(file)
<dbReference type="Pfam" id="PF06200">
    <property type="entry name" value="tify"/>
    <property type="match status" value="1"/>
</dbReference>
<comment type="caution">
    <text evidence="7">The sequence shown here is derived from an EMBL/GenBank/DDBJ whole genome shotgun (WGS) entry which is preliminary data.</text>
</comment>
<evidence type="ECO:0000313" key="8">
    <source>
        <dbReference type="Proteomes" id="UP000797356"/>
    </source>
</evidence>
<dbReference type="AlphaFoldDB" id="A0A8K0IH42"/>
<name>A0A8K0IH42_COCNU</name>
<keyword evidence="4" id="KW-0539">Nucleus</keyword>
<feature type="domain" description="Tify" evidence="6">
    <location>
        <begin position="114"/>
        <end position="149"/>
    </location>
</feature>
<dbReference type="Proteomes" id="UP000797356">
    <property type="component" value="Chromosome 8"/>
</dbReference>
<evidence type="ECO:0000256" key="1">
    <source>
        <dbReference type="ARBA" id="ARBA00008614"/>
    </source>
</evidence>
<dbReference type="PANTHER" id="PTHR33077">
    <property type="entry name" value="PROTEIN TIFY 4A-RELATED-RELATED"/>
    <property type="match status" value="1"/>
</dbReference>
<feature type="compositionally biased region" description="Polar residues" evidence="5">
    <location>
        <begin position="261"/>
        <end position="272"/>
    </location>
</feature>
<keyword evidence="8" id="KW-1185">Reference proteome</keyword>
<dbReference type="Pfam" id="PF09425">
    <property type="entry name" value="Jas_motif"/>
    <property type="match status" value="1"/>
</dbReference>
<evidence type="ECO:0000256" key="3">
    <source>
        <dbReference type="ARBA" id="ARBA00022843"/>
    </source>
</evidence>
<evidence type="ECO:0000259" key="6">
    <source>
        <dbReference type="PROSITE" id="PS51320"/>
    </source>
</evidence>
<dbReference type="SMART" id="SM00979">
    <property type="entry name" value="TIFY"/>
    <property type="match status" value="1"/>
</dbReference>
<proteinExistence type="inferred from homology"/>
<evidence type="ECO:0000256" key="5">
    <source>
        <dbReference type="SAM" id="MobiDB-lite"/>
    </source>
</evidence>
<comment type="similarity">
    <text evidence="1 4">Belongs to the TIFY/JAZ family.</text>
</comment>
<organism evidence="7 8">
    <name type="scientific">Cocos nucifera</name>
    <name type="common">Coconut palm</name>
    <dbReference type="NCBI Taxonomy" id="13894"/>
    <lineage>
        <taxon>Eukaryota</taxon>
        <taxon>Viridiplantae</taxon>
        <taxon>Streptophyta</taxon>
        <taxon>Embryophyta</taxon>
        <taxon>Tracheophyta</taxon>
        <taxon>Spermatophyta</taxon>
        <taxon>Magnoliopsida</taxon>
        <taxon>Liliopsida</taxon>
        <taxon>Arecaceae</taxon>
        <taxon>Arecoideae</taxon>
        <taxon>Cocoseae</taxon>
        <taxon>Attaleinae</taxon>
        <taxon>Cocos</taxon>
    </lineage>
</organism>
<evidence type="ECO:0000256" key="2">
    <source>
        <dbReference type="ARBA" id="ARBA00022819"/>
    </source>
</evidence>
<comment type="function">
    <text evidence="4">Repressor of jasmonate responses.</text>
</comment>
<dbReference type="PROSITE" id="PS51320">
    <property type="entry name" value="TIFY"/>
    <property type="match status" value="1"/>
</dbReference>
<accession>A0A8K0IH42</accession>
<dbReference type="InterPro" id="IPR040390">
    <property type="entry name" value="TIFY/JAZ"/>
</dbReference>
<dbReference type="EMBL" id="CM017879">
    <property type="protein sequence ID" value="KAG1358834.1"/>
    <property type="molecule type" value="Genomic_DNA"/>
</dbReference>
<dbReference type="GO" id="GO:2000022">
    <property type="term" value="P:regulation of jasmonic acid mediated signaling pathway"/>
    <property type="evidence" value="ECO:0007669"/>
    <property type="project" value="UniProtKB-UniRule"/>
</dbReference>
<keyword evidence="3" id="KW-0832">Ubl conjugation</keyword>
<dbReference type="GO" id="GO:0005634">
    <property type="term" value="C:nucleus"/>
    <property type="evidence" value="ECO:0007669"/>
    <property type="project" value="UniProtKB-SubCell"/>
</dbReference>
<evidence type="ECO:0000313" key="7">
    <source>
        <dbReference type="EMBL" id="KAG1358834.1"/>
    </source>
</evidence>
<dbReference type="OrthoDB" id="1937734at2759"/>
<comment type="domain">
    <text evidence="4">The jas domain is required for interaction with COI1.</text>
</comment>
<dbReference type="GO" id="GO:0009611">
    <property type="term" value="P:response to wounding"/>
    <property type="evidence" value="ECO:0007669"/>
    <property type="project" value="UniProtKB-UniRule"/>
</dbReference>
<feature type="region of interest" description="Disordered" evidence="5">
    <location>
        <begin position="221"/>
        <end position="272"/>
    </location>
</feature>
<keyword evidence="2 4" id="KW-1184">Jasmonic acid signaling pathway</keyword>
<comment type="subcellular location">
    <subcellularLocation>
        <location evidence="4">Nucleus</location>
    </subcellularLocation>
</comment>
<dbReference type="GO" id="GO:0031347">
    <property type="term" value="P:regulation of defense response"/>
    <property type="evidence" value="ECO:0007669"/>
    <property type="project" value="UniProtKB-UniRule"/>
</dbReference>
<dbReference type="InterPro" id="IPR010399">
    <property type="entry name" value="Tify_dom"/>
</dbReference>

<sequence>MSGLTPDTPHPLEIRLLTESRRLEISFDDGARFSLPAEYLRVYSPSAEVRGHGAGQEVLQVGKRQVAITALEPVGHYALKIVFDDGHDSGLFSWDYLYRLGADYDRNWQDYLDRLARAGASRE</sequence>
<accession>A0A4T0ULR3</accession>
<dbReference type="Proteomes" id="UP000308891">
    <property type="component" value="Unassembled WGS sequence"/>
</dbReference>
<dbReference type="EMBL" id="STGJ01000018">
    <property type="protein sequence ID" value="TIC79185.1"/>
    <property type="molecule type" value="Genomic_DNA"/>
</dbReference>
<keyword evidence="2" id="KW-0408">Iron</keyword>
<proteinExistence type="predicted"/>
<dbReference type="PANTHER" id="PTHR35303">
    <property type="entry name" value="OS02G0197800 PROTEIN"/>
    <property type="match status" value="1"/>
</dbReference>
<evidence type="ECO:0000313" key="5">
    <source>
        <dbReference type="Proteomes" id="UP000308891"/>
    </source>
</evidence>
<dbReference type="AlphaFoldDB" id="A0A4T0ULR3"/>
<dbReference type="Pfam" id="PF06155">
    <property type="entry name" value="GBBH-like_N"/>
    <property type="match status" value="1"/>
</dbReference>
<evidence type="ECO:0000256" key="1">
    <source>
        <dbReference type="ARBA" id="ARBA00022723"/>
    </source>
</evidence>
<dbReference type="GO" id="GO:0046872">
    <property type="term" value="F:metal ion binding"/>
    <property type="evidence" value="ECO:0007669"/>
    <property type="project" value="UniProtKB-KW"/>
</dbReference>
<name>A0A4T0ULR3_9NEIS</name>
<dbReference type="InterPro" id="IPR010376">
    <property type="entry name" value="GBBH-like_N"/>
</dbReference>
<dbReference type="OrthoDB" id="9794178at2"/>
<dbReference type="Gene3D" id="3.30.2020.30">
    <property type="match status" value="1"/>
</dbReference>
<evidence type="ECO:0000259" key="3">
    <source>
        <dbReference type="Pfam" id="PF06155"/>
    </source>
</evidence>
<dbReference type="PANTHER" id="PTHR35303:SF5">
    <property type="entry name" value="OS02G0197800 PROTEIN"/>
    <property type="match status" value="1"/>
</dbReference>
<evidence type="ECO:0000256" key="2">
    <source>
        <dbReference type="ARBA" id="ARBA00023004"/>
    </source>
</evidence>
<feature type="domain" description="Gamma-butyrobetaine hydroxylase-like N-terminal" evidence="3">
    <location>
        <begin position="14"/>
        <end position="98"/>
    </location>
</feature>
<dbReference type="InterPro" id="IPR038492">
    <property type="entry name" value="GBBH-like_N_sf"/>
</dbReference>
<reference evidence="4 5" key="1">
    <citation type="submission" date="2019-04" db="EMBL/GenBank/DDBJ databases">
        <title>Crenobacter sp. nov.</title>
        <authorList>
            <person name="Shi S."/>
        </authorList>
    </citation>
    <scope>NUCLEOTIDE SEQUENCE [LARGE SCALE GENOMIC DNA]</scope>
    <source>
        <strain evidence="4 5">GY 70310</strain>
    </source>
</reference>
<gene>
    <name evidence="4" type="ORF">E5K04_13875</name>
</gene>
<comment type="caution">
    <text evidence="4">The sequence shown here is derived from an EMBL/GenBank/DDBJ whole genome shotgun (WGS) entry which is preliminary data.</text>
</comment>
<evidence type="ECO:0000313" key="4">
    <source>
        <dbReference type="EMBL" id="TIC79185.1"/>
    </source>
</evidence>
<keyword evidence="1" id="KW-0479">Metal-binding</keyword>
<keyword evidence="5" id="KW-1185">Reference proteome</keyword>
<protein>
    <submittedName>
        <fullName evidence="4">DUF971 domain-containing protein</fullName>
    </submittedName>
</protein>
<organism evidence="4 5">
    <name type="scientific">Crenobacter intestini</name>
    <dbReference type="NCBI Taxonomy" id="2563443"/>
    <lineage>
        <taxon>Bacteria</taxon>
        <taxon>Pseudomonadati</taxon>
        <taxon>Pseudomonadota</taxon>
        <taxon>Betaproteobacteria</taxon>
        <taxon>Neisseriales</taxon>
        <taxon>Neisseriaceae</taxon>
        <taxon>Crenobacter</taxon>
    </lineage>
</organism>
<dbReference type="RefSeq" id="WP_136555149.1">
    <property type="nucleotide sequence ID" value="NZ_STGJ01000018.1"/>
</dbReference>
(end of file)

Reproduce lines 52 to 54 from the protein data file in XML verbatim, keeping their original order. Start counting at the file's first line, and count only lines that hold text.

        <dbReference type="PROSITE" id="PS51320"/>
    </source>
</evidence>